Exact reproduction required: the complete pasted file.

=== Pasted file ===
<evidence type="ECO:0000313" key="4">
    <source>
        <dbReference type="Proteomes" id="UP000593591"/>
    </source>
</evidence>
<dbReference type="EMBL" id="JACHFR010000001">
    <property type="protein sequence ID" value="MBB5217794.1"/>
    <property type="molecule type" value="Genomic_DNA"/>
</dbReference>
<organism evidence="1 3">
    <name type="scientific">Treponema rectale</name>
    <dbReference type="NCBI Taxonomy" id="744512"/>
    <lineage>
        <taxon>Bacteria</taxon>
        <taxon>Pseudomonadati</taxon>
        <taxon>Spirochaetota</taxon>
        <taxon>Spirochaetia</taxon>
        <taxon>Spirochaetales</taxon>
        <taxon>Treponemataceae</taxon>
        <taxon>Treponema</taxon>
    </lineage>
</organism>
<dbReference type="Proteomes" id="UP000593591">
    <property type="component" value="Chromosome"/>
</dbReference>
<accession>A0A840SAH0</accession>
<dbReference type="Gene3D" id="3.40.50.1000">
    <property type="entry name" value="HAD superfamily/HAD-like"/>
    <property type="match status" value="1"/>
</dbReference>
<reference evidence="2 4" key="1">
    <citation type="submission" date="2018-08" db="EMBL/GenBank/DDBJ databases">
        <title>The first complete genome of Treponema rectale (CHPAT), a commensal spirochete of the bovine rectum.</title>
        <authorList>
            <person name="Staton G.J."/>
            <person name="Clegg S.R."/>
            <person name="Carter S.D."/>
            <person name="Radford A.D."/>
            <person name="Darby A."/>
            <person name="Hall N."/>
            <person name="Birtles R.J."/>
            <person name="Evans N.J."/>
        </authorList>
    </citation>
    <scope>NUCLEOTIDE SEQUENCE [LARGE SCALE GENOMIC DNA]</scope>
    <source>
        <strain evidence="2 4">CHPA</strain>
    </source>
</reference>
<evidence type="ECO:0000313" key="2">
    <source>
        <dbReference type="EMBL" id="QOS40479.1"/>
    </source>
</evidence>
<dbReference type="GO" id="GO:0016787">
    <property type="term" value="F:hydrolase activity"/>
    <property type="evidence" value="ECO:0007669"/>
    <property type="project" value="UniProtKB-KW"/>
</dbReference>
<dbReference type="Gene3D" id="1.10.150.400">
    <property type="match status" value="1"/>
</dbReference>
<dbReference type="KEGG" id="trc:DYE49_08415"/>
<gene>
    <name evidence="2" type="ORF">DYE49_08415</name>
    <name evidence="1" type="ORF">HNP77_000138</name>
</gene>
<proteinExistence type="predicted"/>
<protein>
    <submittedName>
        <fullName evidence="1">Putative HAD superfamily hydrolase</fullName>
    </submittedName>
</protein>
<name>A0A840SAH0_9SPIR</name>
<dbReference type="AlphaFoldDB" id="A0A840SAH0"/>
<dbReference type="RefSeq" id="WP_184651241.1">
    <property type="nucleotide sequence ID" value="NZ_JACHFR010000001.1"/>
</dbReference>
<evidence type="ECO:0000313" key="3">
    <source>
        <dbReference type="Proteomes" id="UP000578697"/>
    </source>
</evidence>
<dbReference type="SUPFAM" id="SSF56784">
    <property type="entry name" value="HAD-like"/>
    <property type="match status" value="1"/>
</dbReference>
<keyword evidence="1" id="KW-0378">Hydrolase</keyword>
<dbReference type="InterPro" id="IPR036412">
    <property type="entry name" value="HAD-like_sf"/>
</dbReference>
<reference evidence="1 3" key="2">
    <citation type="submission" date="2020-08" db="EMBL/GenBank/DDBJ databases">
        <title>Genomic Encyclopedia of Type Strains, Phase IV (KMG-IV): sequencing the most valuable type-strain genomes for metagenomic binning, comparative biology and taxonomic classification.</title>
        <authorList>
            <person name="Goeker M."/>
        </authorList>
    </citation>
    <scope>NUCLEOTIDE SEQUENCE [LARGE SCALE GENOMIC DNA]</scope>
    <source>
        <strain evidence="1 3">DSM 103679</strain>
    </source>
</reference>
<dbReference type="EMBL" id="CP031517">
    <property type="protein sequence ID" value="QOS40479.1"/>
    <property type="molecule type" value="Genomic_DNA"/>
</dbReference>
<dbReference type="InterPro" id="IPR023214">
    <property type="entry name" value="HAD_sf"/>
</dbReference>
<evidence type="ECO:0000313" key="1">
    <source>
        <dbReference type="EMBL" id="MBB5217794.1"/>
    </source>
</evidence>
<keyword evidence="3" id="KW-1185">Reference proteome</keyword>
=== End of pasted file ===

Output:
<evidence type="ECO:0000313" key="4">
    <source>
        <dbReference type="Proteomes" id="UP000593591"/>
    </source>
</evidence>
<dbReference type="EMBL" id="JACHFR010000001">
    <property type="protein sequence ID" value="MBB5217794.1"/>
    <property type="molecule type" value="Genomic_DNA"/>
</dbReference>
<organism evidence="1 3">
    <name type="scientific">Treponema rectale</name>
    <dbReference type="NCBI Taxonomy" id="744512"/>
    <lineage>
        <taxon>Bacteria</taxon>
        <taxon>Pseudomonadati</taxon>
        <taxon>Spirochaetota</taxon>
        <taxon>Spirochaetia</taxon>
        <taxon>Spirochaetales</taxon>
        <taxon>Treponemataceae</taxon>
        <taxon>Treponema</taxon>
    </lineage>
</organism>
<dbReference type="Proteomes" id="UP000593591">
    <property type="component" value="Chromosome"/>
</dbReference>
<accession>A0A840SAH0</accession>
<dbReference type="Gene3D" id="3.40.50.1000">
    <property type="entry name" value="HAD superfamily/HAD-like"/>
    <property type="match status" value="1"/>
</dbReference>
<reference evidence="2 4" key="1">
    <citation type="submission" date="2018-08" db="EMBL/GenBank/DDBJ databases">
        <title>The first complete genome of Treponema rectale (CHPAT), a commensal spirochete of the bovine rectum.</title>
        <authorList>
            <person name="Staton G.J."/>
            <person name="Clegg S.R."/>
            <person name="Carter S.D."/>
            <person name="Radford A.D."/>
            <person name="Darby A."/>
            <person name="Hall N."/>
            <person name="Birtles R.J."/>
            <person name="Evans N.J."/>
        </authorList>
    </citation>
    <scope>NUCLEOTIDE SEQUENCE [LARGE SCALE GENOMIC DNA]</scope>
    <source>
        <strain evidence="2 4">CHPA</strain>
    </source>
</reference>
<evidence type="ECO:0000313" key="2">
    <source>
        <dbReference type="EMBL" id="QOS40479.1"/>
    </source>
</evidence>
<dbReference type="GO" id="GO:0016787">
    <property type="term" value="F:hydrolase activity"/>
    <property type="evidence" value="ECO:0007669"/>
    <property type="project" value="UniProtKB-KW"/>
</dbReference>
<dbReference type="Gene3D" id="1.10.150.400">
    <property type="match status" value="1"/>
</dbReference>
<dbReference type="KEGG" id="trc:DYE49_08415"/>
<gene>
    <name evidence="2" type="ORF">DYE49_08415</name>
    <name evidence="1" type="ORF">HNP77_000138</name>
</gene>
<proteinExistence type="predicted"/>
<protein>
    <submittedName>
        <fullName evidence="1">Putative HAD superfamily hydrolase</fullName>
    </submittedName>
</protein>
<name>A0A840SAH0_9SPIR</name>
<dbReference type="AlphaFoldDB" id="A0A840SAH0"/>
<dbReference type="RefSeq" id="WP_184651241.1">
    <property type="nucleotide sequence ID" value="NZ_JACHFR010000001.1"/>
</dbReference>
<evidence type="ECO:0000313" key="3">
    <source>
        <dbReference type="Proteomes" id="UP000578697"/>
    </source>
</evidence>
<dbReference type="SUPFAM" id="SSF56784">
    <property type="entry name" value="HAD-like"/>
    <property type="match status" value="1"/>
</dbReference>
<keyword evidence="1" id="KW-0378">Hydrolase</keyword>
<dbReference type="InterPro" id="IPR036412">
    <property type="entry name" value="HAD-like_sf"/>
</dbReference>
<reference evidence="1 3" key="2">
    <citation type="submission" date="2020-08" db="EMBL/GenBank/DDBJ databases">
        <title>Genomic Encyclopedia of Type Strains, Phase IV (KMG-IV): sequencing the most valuable type-strain genomes for metagenomic binning, comparative biology and taxonomic classification.</title>
        <authorList>
            <person name="Goeker M."/>
        </authorList>
    </citation>
    <scope>NUCLEOTIDE SEQUENCE [LARGE SCALE GENOMIC DNA]</scope>
    <source>
        <strain evidence="1 3">DSM 103679</strain>
    </source>
</reference>
<dbReference type="EMBL" id="CP031517">
    <property type="protein sequence ID" value="QOS40479.1"/>
    <property type="molecule type" value="Genomic_DNA"/>
</dbReference>
<dbReference type="InterPro" id="IPR023214">
    <property type="entry name" value="HAD_sf"/>
</dbReference>
<evidence type="ECO:0000313" key="1">
    <source>
        <dbReference type="EMBL" id="MBB5217794.1"/>
    </source>
</evidence>
<keyword evidence="3" id="KW-1185">Reference proteome</keyword>